“The decisive question is, do you hate false-self more than you fear no-self?” — “Jed McKenna”
I don’t know who “McKenna” really is, but his early work on Enlightenment strikes me as as valid as I’ve seen in print. There is nothing so terrifying to the ego as learning it has wrongly represented Self and Reality. People commonly kill to protect their illusions. My own mother arguably lost her will to live after an ego-shattering event.
The Sufis have an expression: to “die before you die.” That Enlightenment is the state of awareness that comes at the moment of death, and the Seeker simply attempts to reach that state prior to the end of life.
The Soul, the essence of the human, is not the Ego self, the shell of protection and identity that results from contact with the external world…and other egos. When people claim that there are people who cannot learn, change, grow…who are stuck in various states of fear and anger, they are not speaking of the True Self, but rather this shell.
But they don’t understand the irony. It is their own ego that seeks to change the other person’s mind. Saying in essence, “my ego cannot change THEIR ego.” When the real truth is that the essence of that person IS your own essence. The duality itself is the symptom that they are functioning at precisely the wrong level to facilitate evolution in others.
What IS the answer? The closest language can come to expressing it is to be like a tuning fork. To “vibrate” at the level you wish to entrain others. But it isn’t until you engage without hope, or desire, or need to have an effect that you actually GAIN the capacity to affect.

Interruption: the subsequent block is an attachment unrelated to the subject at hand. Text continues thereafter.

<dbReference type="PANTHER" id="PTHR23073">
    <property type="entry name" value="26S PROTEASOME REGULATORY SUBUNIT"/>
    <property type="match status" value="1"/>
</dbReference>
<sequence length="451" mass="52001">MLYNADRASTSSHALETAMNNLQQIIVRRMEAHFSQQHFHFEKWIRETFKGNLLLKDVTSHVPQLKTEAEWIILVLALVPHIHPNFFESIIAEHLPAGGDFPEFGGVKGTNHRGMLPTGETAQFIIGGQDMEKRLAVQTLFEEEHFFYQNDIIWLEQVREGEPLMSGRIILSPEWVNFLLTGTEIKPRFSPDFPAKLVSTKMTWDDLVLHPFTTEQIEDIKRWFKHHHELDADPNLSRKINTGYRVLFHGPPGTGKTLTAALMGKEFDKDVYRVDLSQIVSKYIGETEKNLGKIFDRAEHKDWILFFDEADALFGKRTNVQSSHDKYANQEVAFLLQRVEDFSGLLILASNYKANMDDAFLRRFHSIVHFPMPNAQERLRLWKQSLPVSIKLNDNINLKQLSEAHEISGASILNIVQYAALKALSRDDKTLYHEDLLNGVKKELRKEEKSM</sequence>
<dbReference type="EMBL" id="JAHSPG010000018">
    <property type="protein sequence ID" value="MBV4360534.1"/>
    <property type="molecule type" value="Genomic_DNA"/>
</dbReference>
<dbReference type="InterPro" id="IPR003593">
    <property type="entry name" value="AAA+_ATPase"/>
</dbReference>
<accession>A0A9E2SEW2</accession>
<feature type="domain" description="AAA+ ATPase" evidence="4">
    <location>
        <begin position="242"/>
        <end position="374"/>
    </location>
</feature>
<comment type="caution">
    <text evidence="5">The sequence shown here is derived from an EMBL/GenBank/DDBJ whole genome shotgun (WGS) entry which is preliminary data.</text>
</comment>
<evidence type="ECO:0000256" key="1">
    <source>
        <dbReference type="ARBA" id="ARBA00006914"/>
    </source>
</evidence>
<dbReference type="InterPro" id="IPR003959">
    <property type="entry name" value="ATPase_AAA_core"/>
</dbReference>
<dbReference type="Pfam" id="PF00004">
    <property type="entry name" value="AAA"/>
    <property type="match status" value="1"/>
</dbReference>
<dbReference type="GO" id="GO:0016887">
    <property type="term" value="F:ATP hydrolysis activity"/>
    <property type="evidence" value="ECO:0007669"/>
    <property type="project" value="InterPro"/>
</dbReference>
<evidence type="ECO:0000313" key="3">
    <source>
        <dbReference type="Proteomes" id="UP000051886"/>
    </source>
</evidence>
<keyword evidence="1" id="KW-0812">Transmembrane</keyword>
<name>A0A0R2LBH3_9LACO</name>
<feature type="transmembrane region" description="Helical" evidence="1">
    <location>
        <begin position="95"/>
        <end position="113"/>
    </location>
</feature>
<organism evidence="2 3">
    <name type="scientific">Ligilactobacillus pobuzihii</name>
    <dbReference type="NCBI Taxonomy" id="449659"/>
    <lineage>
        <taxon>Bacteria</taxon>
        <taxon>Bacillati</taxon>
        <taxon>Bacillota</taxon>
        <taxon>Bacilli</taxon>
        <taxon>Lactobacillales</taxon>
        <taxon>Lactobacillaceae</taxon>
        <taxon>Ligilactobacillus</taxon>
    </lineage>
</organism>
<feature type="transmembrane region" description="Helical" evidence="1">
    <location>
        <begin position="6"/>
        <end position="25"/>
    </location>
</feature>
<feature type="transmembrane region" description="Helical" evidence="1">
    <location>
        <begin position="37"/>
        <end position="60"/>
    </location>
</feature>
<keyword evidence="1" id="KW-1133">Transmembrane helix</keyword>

Why? Because everyone wants to be happy. But as we live, we gain egos that interact with the world to help us avoid pain and gain pleasure. We learn to please others to manipulate them into doing the things we wish them to do, or stop them from hurting us. We place the locus of our joy in others.
This makes sense as a helpless child. But for an awakened, adult human being this is a roadblock. Joy comes not from the acts of others, but from being in a state of alignment with our own natures. First, to surrender to the processes of hunting, gathering, and mating that drive our biology. Then, to learn to connect our higher ambitions to our sense of ethics, morality, self-expression, growth, and contribution…our emotional and mental aspects. And then finally, addressing…